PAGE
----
Beyond the Pale: A World of Spies Mystery, #1 by Clare O’Donohue (May 8th)  *

Warlight: A Novel by Michael Ondaatje (May 8th)

The Retreat by Mark Edwards (May 10th)

The Dark Angel (Ruth Galloway Mystery) by Elly Griffiths  (May 15th)

Paper Ghosts by Julia Heaberlin (May 15th)

The Death of Mrs. Westaway by Ruth Ware (May 29th)

The Dante Chamber by Matthew Pearl (May 29th)

After finding herself mixed up in a murder investigation the previous Summer, Katherine Goff’s life simply has not been the same. Her husband has been in the US recording a new album, the Burgundy region locals are finally starting to see her as a real neighbor, and Katherine has even started helping out with “tourist” excursions. It seems she’s finally found her place in the small community of Reigny-sur-Canne.

But when Katherine stumbles across a body in the local museum during a tour, she finds herself caught up once again in a whirlwind of gossip and speculation. When the police zero in on her friend Pippa as a suspect, Pippa and Katherine team up to find the real killer and clear her name.

However, the more clues they discover, the more the real killer wants them off the trail. When Katherine and Pippa start receiving threats, they must decide what they are more afraid of—the police getting it wrong, or possibly becoming the killer’s next targets.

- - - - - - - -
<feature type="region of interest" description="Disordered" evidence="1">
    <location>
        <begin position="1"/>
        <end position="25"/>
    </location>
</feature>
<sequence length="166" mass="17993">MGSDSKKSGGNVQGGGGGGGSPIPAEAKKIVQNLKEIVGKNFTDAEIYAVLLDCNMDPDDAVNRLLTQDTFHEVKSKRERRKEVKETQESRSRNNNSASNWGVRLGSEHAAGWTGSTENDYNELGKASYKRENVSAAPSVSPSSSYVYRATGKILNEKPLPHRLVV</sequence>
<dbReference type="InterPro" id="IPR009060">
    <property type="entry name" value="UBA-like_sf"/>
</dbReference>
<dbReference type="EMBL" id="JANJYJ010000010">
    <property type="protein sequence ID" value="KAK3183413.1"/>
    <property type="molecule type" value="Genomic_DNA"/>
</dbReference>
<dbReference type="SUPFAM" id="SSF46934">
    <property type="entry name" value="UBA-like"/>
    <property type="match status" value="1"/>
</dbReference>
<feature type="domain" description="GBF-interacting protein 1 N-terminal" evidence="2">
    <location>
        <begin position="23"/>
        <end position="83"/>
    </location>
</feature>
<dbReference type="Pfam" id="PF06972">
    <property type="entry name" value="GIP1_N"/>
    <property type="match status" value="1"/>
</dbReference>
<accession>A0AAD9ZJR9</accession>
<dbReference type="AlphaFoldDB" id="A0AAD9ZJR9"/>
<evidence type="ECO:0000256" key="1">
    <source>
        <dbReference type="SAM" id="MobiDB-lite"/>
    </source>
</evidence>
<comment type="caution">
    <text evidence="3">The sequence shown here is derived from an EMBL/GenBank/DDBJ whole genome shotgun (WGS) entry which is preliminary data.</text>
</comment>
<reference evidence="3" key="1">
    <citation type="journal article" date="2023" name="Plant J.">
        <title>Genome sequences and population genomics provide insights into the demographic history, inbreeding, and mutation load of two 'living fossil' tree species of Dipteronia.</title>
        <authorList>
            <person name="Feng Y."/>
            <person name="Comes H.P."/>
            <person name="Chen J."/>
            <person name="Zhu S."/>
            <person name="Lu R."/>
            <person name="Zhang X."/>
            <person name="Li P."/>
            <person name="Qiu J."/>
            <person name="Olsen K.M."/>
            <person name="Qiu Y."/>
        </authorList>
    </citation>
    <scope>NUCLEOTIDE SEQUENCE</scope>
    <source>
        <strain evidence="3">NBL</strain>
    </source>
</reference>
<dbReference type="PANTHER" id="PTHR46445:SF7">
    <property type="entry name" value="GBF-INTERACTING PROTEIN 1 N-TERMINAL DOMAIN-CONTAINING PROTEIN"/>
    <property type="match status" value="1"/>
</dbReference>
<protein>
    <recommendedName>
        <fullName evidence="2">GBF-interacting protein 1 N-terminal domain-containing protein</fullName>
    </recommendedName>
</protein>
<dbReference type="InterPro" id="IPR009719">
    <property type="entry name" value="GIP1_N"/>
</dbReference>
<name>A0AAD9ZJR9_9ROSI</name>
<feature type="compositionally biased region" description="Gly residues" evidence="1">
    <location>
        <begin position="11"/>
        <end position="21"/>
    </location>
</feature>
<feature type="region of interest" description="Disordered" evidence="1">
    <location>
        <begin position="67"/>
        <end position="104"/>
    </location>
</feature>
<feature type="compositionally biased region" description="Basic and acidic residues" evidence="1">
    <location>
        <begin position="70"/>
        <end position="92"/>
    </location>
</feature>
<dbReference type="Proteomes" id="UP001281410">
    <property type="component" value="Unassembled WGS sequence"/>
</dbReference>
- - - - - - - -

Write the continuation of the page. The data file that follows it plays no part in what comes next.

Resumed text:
Marin Strasser has a secret. Her fiancé thinks her secret is that she’s having an affair, and he hires P.I. Roxane Weary to prove it. Then, just days into the case, Marin is shot to death on a side street in an apparent mugging. But soon enough the police begin to focus on Roxane's client for Marin’s death, so she starts to dig deeper into Marin’s life―discovering that the elegant woman she’s been following has a past and a half, including two previous marriages, an adult son fresh out of prison, and a criminal record of her own. The trail leads to a crew of con artists, an ugly real estate scam that defrauds unsuspecting elderly homeowners out of their property, and the suspicious accident of a wealthy older woman who lives just down the street from where Marin was killed.

With Roxane’s client facing a murder indictment, the scammers hit close to home to force Roxane to drop the case, and it becomes clear that the stakes are as high as the secrets run deep.


Dickinson, North Dakota, 1965. It's a harsh winter, and freelance indexer Marjorie Trumaine struggles to complete a lengthy index while mourning the recent loss of her husband, Hank. The bleakness of the weather seems to compound her grief, and then she gets more bad news: a neighbor's fourteen-year-old disabled daughter, Tina Rinkerman, has disappeared. Marjorie joins Sheriff Guy Reinhardt in the search for the missing girl, and their investigation quickly leads to the shocking discovery of a murdered man near the Rinkermans' house. What had he been doing there? Who would have wanted him dead? And, above all, is his murder connected to Tina's disappearance?